Compliments

The last week, a couple of people have asked me “are you a runner, because you look like a runner”  I’m always taken a bit by surprise by this question because I’ve never considered myself to be a runner.  A cyclist?  Yes.  A swimmer?  Yes.  A triathlete, certainly.  But not a runner.  It’s probably because I came to running late, as a part of triathlon.  But 8 years later, I’m still not completely at ease with the idea that “I’m a runner”.  I suppose that’s a good thing, because I’m hardwired to improve that which I’m not proficient, so I try to work hard on my running.

But maybe it’s time to admit it.

Yes, I am a runner.

Limitless

As I was progressing through my outseason training, it began to be very apparent that my running needed some help.  I’ve been given some advice by other coaches that I should consider a professional gait analysis.  As I did the research on this, I came across some strong recommendations for Pursuit Athletic Performance (PAP) in Old Saybrook CT.  I signed up for their gait analysis evaluation as a birthday gift to myself.

My appointment was for this past Friday, and the session went really well.  I was the first athlete of the day, and had the full and undivided attention of Coach Al Lyman and  Dr. Kurt Strecker (DC).  The evaluation included assessment of:

  • muscle length
  • joint mobility
  • joint stability
  • motor control and coordination
  • appropriate muscle action
  • resiliency and resistance to fatigue and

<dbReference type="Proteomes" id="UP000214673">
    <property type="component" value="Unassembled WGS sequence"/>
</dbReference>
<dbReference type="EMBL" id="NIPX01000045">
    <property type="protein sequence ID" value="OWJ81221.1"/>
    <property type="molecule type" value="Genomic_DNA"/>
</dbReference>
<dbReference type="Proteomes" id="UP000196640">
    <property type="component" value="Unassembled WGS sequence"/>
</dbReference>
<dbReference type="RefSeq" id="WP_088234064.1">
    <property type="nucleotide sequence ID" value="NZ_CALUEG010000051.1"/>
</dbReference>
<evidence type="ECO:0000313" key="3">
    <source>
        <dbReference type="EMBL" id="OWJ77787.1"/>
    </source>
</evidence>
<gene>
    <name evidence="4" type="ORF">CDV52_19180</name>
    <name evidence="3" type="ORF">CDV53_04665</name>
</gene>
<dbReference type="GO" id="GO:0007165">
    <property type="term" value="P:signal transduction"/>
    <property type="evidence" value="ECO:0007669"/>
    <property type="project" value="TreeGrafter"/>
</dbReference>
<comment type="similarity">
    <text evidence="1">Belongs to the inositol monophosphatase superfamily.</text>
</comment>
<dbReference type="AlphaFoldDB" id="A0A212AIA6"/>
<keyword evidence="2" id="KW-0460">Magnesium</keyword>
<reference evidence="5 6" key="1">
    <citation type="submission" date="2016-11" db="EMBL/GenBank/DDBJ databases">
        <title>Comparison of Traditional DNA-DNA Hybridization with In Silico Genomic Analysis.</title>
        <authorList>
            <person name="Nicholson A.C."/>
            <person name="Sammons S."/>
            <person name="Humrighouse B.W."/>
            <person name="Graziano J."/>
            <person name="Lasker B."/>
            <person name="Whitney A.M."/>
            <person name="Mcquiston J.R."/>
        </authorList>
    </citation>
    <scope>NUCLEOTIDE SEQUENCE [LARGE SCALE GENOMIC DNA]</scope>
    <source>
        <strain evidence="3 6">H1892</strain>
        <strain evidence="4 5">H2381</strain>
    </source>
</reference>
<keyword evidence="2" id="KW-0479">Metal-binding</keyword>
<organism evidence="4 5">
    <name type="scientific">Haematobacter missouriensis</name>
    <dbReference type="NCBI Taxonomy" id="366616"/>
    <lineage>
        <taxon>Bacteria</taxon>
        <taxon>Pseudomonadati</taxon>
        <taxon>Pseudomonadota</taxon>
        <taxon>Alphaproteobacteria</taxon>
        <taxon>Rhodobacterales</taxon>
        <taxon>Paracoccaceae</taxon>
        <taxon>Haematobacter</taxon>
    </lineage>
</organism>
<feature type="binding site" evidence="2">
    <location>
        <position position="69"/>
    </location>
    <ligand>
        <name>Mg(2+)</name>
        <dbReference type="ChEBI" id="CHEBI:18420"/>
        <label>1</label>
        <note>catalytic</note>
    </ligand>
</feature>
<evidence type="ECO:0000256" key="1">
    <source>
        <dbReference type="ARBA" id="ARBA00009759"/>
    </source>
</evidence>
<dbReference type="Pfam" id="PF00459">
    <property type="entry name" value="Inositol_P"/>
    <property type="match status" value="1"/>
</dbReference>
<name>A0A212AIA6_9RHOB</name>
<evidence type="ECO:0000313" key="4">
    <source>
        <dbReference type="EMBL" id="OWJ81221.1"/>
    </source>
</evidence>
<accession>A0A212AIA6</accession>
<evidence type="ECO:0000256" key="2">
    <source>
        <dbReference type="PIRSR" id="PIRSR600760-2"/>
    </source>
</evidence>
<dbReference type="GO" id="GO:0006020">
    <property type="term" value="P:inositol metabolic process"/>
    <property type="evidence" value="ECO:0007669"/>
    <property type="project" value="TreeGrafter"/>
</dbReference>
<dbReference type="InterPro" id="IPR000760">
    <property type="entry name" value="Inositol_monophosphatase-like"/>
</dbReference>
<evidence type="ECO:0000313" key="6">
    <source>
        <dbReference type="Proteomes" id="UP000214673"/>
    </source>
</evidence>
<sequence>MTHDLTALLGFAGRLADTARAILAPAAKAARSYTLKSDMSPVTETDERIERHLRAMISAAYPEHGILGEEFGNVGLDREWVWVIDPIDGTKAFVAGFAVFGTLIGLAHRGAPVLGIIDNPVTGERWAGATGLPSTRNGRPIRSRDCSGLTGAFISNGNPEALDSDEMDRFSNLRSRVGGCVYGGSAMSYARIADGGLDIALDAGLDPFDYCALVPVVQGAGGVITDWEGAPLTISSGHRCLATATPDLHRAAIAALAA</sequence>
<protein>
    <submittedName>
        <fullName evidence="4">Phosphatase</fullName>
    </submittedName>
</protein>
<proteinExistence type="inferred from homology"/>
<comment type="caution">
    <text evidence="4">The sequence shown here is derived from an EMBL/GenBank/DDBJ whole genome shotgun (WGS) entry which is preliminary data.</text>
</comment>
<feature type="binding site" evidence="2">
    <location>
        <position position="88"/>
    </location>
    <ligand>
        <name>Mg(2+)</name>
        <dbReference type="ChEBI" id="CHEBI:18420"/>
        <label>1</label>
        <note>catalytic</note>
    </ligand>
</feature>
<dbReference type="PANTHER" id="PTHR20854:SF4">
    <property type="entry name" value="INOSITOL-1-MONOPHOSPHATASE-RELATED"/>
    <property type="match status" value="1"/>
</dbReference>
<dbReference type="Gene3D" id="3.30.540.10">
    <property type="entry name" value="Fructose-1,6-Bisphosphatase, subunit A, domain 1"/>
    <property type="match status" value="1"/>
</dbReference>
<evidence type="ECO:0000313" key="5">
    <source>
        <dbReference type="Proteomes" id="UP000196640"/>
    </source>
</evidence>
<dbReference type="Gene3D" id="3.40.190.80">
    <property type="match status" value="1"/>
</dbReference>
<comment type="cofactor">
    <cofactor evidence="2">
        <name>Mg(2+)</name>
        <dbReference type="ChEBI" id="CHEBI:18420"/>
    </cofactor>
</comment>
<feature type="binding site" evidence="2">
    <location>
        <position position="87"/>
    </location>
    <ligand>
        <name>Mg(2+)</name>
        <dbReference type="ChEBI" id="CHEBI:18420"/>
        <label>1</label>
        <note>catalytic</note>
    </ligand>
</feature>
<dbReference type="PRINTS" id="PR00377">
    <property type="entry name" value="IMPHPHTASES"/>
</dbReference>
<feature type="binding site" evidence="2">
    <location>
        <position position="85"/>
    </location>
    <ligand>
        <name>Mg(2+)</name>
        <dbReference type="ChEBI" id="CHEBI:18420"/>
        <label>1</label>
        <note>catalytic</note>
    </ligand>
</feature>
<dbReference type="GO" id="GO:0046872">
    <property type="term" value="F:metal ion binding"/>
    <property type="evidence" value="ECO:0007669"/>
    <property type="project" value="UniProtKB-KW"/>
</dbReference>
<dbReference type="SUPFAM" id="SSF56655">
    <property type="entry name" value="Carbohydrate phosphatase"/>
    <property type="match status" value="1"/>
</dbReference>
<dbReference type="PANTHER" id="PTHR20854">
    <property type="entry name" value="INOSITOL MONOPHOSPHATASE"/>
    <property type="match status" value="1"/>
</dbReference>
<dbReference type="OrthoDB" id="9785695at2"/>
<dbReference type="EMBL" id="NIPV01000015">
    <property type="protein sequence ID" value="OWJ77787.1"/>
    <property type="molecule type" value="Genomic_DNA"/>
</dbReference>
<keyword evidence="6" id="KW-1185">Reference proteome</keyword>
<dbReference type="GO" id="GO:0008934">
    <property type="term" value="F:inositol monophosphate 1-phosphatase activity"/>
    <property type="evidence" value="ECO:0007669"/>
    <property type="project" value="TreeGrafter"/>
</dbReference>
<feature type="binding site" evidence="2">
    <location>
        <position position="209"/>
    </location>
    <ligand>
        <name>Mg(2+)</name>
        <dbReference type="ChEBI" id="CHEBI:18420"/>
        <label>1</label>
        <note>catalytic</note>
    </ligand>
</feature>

• functional strength

This was accomplished through a combination of static measurements, stretching measurements, and video recording of my running form on a treadmill, both barefoot and in my normal running shoes.

Here is the video evaluation:  (not pretty)

The evaluation lasted almost four hours and I came away with a very detailed and specific report.  Basically my core strength, stability and balance need a LOT of work.  Without this rebuilding, I’m on a course to get injured during training or racing, which will set back my long term goals of a Kona qualifier.  None of this was surprising to me.  I knew that I was hitting the limits of my run fitness based on how I felt after racing or running hard sets, or anything longer than about an hour.

I came out of the evaluation with a set of exercises and stretches to get me through the first phase of rebuilding my running.  The evaluation criteria and results and recommendations was presented in a printed guide, with photographs of the specific exercises and stretches, as well as a DVD with video examples of the same exercises and stretches.

So now, the rebuilding work begins!